Charles Landseer & the Seventeenth Century

Charles Landseer was an artist who lived from 1799-1879. Landseer, though sadly not as popular as his painter brother Edwin (famous for his works for Queen Victoria), generally painted scenes depicting historical events or those from literature and each of his works vividly bring stories to life.

Take for example this piece, “The Eve of the Battle of Edge Hill, 1642” –  this has some of the key figures of the time of the English Civil War. From the left to the right we have Prince Charles (later King Charles II) playing with his brother Prince James (later King James II), seated we see Prince Rupert of the Rhine, King Charles I. It’s an extraordinary painting, and it’s one of my favourites.

The Eve of the Battle of Edge Hill, 1642

The Eve of the Battle of Edge Hill, 1642

Next we have “The Plundering of Basing House” which shows a Royalist household being plundered by Parliamentarians whilst the old man dejectedly rests his cheek upon his hand and his daughter looks on with incredulity. One Parliamentarian downs the Royalist’s red costly wine on the left, one man appears to have been injured and is lying prostrate on the floor, his sword by his side. Other soldiers sift through the family’s personal belongings. It’s a complete mess. The painting really conveys a great deal about the artist’s sympathies. Often in Landseer’s work, there is a feeling that he sympathised with Royalists.

The Plundering of Basing House. Image: Tate

The Plundering of Basing House. Image: Tate

Next we have “Nell Gwynn at the Tavern”, which Landseer painted circa 1840. It is a lovely, though perhaps slightly saccharine depiction of a 17th century tavern scene. Nell is quite a bonny young lady, and there is one eager courtier standing and raising his glass. Presumably, King Charles II is sitting with his back facing us, is also raising his glass. One of his beloved spaniels is by his feet and looking up at Nell. There is a chap at the table who appears forlorn or upset about something, as he avoids looking at Nell and doesn’t join in with the others to toast. A serving boy is seen entering the room carrying more wine.

Photo credit: National Museums Liverpool

Photo credit: National Museums Liverpool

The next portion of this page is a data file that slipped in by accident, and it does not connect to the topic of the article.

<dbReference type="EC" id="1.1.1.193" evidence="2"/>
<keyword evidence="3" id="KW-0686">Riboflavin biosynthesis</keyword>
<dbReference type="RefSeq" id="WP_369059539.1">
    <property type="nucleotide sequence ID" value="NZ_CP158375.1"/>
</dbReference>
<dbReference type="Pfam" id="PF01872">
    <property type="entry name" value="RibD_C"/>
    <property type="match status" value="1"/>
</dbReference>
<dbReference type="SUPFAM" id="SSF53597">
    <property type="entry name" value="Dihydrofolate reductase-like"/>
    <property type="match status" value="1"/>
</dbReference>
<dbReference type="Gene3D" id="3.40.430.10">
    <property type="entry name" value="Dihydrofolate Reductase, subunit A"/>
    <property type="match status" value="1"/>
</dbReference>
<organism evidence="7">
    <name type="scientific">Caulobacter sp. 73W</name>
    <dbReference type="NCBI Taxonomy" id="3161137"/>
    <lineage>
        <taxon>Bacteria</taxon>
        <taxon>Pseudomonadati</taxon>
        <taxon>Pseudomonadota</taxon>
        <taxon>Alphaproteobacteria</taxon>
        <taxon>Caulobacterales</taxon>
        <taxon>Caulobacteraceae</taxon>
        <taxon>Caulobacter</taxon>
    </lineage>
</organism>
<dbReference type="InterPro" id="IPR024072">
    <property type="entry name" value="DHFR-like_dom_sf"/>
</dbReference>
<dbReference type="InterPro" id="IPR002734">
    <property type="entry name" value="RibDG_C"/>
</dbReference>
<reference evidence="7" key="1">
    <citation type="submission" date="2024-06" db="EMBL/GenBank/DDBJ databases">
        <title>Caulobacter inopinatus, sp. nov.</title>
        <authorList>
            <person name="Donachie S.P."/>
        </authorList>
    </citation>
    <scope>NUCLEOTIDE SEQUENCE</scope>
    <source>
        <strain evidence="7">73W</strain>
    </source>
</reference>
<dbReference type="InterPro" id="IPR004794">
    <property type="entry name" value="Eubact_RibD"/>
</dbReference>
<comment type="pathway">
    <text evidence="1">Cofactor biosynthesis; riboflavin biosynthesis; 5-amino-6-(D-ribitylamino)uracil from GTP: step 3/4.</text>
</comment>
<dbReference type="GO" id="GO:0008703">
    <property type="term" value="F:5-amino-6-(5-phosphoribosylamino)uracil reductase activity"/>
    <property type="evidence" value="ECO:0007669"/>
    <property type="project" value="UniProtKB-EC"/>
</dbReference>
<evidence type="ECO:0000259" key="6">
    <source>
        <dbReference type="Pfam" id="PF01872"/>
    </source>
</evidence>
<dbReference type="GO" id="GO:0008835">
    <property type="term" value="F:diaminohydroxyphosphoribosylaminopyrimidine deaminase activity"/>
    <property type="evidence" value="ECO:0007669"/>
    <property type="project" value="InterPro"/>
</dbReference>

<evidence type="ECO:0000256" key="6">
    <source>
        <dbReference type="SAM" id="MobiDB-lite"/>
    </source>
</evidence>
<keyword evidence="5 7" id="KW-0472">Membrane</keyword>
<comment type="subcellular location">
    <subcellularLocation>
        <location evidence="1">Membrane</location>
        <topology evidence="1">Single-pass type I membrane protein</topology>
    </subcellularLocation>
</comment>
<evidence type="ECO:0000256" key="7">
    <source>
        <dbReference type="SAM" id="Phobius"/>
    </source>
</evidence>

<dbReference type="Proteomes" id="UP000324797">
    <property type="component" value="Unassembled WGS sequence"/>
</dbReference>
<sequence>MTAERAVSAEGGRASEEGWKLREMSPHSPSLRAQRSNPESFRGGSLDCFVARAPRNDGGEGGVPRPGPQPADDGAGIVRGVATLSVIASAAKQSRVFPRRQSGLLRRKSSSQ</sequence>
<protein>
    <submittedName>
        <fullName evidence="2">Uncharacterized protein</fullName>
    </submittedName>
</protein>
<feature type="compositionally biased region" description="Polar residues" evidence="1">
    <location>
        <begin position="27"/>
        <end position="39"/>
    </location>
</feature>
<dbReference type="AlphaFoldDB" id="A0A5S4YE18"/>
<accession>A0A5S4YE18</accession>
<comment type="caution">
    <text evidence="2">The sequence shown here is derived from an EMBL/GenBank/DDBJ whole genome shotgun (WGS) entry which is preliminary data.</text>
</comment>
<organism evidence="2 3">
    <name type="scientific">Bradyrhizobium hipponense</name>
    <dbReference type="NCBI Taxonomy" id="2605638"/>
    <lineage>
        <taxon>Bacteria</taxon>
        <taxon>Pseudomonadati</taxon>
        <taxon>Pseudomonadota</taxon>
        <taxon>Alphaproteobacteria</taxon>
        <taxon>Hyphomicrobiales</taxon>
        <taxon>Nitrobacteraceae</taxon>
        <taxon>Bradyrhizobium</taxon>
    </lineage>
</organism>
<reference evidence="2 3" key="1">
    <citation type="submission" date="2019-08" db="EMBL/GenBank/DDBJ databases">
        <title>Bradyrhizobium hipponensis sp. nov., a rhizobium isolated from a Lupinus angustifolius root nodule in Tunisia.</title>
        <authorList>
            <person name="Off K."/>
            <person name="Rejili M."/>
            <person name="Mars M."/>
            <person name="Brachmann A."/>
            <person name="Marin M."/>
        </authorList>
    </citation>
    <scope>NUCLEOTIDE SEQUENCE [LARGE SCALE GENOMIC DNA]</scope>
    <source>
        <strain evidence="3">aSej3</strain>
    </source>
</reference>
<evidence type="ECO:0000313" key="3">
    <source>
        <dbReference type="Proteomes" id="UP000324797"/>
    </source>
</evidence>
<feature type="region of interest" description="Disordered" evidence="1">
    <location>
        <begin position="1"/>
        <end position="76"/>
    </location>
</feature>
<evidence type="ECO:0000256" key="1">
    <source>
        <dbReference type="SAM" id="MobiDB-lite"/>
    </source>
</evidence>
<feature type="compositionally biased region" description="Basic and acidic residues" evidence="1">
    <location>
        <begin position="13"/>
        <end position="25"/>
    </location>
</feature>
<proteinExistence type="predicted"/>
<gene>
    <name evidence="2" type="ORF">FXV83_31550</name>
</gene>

Next, we have “The Temptation of Andrew Marvell”. This was painted by Landseer around 1841. Andrew Marvell was an English metaphysical poet whose most famous work was arguably “To His Coy Mistress”, and he was a staunch Republican. Upon the Restoration of the monarchy in 1660, Marvell could have been in big trouble because of his republicanism. One of his close friends was major Republican and blind poet, John Milton (who wrote Paradise Lost). This image shows an attempt by a courtier of Charles II’s court to tempt Marvell to the king’s side with a commission. Notice how Landseer depicts Marvell in the sober black apparel so popular with Republicans of that time, in contrast to the vibrant colours of the royalist courtier. Eventually, Marvell was re-elected MP for Hull in 1661 for the Cavalier Parliament…

Photo credit: Victoria and Albert Museum

Photo credit: Victoria and Albert Museum

As you can see, Landseer’s love and fascination with the 17th century is easy to see. I think he did a wonderful job of bringing that time to life. If you have a look at some of the portraits of the figures he painted, such as Charles I, Charles II when a boy, etc, you will see that Landseer did a remarkable job of painting likenesses so that even without reading the information, we can generally tell who is in the painting.

If you wish to read more about Charles Landseer, may I suggest reading the following:

Oxford Dictionary of National Biography

Tate Museums

The Art Renewal Center Museum

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